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    Centurion paratrooper wins Alaska State’s Brazilian Jiu-Jitsu championship

    Centurion paratrooper wins Alaska State’s Brazilian Jiu-Jitsu championship

    Courtesy Photo | Army Pfc. Jason Hayden, a paratrooper with Bravo Company, 725th Brigade Support...... read more read more



    Story by Staff Sgt. Jeffrey Smith 

    4th Brigade Combat Team, 25th Infantry Division Public Affairs

    JOINT BASE ELMENDORF-RICHARDSON, Alaska - Pfc. Jason Hayden, a paratrooper with Bravo Company, 725th Brigade Support Battalion, 4th Infantry Brigade Combat Team (Airborne), 25th Infantry Division, took the top spot on the podium at this year’s Alaska State Jiu-Jitsu Championship tournament Nov. 2, 2013 held at the Lumen Christie High School in Anchorage, Alaska.

    Hayden won two titles at the tournament by besting out the competition in his weight class and by beating out a much heavier fighter in the overall “absolute” category.

    Jiu-jitsu is a grappling style of fighting, which emphasizes submission through holds like arm and leg-locks. Jiu-jitsu has been a passion for Hayden since he began training in the sport during his sophomore year in high school at the age of 17.

    A native of Owensboro, Ky., Hayden knew he had a knack for it jiu-jitsu immediately. After just two months he was competing in tournaments, winning gold medals in local tournaments along the way.

    Hayden competes in the advanced category in the weight class 149 pounds and under. Advanced fighters are purple belt holders and they have four or more years of experience in jiu-jitsu.

    Hayden beat out an experienced opponent, who is also undefeated in the Alaska Fighting Championship organization, to win his weight class at the Alaska State Jiu-Jitsu Championships. He then beat out a heavy weight fighter on his way to winning the overall “Absolute” category, which includes any advanced fighter in any weight class.

    “I was the smallest guy, and I won,” said Hayden.
    But, for Hayden, it’s not all about winning tournaments.
    “Jiu-jitsu is not a sport to me. It’s a way of life.”

    “Jiu-jitsu has helped me so much in my life. It has given me the confidence and the discipline to fight through adversity. It has given me something to work for.”

    Hayden is also successful in Army Combatives. He has earned qualifications in levels 1 and 2, and has used his skills in jiu-jitsu and Army Combatives to win two tournaments held at JBER recently.

    “Combatives is my passion. I love teaching it. I love competing. It’s my passion!”

    Hayden is one of three siblings in his family who are competitive fighters.

    His oldest brother, Army Spc. Troy Hayden, who is also Combatives level 1 and 2 certified and stationed at Schofield Barracks, Hawaii, regularly competes in Army Combatives tournaments at his home station.

    Another brother, Josh Hayden, is one of America’s best jiu-jitsu competitors. He recently won the North American Trials to go on to Beijing, China to compete in the largest grappling tournament in the world hosted by the Abu Dhambi Combat Club (ADCC).
    Hayden’s dad is very supportive of his sons’ efforts and proud of their accomplishments.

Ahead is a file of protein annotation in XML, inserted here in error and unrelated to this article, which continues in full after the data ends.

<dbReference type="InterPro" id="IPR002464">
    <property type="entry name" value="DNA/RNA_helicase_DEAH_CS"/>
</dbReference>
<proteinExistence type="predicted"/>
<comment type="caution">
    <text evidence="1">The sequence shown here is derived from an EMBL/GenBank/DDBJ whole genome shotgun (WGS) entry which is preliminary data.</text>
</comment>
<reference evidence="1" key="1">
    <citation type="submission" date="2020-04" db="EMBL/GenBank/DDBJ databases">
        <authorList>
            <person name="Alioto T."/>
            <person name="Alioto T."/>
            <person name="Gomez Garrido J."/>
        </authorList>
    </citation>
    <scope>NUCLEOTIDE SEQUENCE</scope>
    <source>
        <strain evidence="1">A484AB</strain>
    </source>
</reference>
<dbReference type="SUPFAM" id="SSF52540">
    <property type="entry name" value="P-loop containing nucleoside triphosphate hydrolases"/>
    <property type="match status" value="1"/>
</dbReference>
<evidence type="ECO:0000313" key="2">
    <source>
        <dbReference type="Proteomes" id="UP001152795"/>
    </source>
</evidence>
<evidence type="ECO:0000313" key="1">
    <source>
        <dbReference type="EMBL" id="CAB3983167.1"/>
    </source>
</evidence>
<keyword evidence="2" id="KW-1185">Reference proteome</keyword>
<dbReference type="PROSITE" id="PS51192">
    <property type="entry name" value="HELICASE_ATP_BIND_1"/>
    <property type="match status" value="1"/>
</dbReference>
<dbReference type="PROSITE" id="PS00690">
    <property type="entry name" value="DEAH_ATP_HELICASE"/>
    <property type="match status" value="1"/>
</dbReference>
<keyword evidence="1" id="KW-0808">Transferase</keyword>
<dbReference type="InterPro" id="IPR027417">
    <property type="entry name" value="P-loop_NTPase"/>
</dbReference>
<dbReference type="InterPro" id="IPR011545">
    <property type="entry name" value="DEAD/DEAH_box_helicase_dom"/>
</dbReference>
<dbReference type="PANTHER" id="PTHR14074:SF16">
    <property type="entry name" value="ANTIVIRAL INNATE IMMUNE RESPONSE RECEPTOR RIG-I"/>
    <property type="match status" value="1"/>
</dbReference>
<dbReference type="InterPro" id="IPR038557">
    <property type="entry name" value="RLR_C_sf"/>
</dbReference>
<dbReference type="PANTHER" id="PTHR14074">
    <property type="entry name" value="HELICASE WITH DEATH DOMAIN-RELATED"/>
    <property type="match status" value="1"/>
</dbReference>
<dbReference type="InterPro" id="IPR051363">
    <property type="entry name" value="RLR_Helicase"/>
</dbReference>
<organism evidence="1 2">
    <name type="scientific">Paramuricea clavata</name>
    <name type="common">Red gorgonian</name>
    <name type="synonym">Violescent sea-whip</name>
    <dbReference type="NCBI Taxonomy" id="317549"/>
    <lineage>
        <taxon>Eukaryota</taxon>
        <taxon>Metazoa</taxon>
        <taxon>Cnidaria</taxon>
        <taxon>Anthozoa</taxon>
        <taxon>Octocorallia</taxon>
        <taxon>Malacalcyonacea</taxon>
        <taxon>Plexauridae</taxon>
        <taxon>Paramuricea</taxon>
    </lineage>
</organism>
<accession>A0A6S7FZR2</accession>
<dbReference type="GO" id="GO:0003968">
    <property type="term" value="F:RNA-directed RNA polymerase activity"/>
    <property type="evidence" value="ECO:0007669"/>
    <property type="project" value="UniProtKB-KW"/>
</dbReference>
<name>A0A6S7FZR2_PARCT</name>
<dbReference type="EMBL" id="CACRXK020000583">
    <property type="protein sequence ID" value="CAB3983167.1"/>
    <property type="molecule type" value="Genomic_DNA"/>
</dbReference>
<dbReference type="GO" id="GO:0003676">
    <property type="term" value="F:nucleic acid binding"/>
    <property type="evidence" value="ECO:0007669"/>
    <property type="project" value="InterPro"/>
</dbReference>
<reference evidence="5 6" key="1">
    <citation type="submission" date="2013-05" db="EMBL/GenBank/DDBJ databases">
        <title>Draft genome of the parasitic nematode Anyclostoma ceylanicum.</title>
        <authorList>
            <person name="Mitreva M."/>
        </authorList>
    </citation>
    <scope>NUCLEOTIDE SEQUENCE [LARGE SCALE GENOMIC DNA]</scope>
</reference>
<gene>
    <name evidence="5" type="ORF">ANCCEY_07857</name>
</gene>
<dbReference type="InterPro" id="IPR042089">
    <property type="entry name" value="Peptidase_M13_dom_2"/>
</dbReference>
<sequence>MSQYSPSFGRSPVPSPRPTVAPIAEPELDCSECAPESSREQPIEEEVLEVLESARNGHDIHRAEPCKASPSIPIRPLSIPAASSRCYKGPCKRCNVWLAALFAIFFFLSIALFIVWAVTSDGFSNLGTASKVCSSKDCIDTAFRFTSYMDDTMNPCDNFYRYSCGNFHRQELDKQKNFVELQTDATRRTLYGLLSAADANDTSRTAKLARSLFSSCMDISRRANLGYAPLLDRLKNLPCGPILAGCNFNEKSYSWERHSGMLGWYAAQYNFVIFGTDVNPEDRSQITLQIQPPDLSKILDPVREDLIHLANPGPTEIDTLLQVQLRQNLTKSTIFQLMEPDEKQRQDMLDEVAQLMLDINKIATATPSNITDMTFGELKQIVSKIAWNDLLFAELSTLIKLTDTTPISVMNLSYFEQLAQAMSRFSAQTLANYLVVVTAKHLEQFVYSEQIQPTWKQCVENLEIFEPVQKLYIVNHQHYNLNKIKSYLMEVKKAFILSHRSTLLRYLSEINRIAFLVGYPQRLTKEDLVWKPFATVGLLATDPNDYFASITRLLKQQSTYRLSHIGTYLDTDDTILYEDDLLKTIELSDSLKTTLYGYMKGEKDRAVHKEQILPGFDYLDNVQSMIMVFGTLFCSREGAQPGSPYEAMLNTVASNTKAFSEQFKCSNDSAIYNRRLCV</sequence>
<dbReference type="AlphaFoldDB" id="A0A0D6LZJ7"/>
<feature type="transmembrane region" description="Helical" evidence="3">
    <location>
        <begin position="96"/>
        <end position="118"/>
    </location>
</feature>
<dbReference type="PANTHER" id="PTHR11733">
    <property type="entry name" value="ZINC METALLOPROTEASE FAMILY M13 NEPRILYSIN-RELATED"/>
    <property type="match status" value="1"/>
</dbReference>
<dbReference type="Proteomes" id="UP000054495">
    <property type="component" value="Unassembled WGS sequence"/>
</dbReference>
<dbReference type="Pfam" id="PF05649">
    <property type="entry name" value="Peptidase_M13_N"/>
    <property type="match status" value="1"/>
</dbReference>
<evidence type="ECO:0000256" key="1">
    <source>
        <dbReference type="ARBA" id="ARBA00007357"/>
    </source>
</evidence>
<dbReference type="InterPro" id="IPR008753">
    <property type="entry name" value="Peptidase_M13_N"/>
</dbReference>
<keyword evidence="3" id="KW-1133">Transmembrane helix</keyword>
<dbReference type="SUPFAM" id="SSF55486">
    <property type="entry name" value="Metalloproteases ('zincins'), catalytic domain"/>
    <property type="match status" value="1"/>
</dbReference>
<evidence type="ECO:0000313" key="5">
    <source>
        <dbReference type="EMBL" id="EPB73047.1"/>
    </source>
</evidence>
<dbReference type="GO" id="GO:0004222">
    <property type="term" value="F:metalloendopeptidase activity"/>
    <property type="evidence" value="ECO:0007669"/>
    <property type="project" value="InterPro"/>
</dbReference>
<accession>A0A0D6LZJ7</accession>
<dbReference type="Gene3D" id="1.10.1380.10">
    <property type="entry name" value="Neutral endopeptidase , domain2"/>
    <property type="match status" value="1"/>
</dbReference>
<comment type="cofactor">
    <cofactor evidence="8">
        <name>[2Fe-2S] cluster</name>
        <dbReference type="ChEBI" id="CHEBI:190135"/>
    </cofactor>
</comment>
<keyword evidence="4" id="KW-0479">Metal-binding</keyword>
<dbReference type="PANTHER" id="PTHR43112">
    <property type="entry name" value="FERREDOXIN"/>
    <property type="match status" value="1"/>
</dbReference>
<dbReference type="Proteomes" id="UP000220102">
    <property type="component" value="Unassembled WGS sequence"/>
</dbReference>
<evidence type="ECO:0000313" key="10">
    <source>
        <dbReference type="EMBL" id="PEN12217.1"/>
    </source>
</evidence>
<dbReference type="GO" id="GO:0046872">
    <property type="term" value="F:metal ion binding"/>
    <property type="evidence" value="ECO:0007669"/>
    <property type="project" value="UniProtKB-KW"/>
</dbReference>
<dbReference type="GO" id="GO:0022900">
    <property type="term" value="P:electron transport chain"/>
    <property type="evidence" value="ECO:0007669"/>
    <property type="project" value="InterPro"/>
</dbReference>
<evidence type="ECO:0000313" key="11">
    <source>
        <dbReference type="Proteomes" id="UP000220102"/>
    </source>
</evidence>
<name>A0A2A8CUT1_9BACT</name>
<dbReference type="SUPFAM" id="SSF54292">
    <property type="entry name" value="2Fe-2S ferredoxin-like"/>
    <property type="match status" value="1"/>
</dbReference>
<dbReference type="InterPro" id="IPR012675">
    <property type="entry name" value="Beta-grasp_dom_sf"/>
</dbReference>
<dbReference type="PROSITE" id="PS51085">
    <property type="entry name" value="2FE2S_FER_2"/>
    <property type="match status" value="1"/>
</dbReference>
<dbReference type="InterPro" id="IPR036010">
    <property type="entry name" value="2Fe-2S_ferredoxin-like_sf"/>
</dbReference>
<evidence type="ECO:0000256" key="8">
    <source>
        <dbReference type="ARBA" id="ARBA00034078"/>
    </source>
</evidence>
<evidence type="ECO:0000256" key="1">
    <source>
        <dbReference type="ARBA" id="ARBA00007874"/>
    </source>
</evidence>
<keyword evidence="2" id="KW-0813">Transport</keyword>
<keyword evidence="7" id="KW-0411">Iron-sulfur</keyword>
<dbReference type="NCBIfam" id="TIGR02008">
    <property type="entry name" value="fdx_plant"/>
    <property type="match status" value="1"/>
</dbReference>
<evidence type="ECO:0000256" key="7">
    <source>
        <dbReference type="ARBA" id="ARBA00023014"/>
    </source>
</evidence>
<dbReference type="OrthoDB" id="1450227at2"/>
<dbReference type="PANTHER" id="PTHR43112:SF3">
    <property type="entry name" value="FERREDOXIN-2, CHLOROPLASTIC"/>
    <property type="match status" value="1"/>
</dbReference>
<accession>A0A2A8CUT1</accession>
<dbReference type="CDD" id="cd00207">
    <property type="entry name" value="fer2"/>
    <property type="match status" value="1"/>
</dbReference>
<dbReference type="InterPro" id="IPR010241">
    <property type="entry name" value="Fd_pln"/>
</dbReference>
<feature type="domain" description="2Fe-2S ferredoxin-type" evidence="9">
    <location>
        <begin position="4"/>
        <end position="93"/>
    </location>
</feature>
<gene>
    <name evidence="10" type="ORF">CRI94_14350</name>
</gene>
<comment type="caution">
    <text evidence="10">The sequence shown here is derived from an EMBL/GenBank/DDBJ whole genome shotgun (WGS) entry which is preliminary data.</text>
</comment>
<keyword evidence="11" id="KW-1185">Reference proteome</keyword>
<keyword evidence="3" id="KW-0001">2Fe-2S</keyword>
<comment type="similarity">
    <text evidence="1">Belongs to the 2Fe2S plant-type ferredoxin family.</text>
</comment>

“My dad is pretty pumped about it. He always has pushed us to do sports, play football, run track, and baseball. So, he really likes it that we fight.”

    Leaders at the Centurion Battalion are also proud of Hayden’s drive and accomplishments.

    “I don’t know anyone who is as determined as he is, and with his skill set and his natural ability, I think he could be top in the world,” said 1st Lt. Mark Vryhof a platoon leader with Bravo Co.
    Determined, confident, and focused are words used to describe Hayden’s talent and love for jiu-jitsu.

    “I like jiu-jitsu most because it is the rawest type of competition,” said Hayden. “It’s like real combat. Man versus man, and I feel like it’s something that human beings have been doing since we’ve been here on earth.”

    “I honestly feel like my body was built to just fight and do jiu-jitsu.”

    “Whenever I’m training or I’m fighting, or I’m going into a match, it’s a life or death struggle. That’s the way I look at it.”

    Yet, with all of his confidence, Hayden finds a way to stay humble and grounded.

    “The best way to learn is to get tapped, and know your faults. Be true to yourself, I don’t want to get complacent, and feel like, okay I’m the best. I’m not. There is always someone out there better, and I will be training for that good fight.”

    Hayden will continue to train and look for new opportunities along the way. He plans to do more regional competitions and hopes to join the All Army Team in the future. He also wants to attain level 3 and 4 Army Combatives and become a Modern Army Combatives Program (MACP) instructor.

    Another dream of Hayden’s is to compete in the tournament his brother competed in at Beijing, the ADCC world championships. The championships are scheduled to be held this time in Brazil in 2015.

    “Go to Brazil and compete! That would be the best. That would be a dream,” said Hayden.”It would be tough, but I feel like I have just as much potential to win as anybody else.”

    “I look at my opponent as another man. He wakes up in the morning like I wake up. He puts his pants on like I do. He eats like I eat. I breathe like he breathes, we’re the same. I have the same capabilities of being a world champion as anybody else, so that’s how I look at it.”

    “2015, I’m going to worlds, definitely! I’m going to make it happen!”



    Date Taken: 11.02.2013
    Date Posted: 11.22.2013 18:18
    Story ID: 117264
    Hometown: ANCHORAGE, AK, US
    Hometown: OWENSBORO, KY, US

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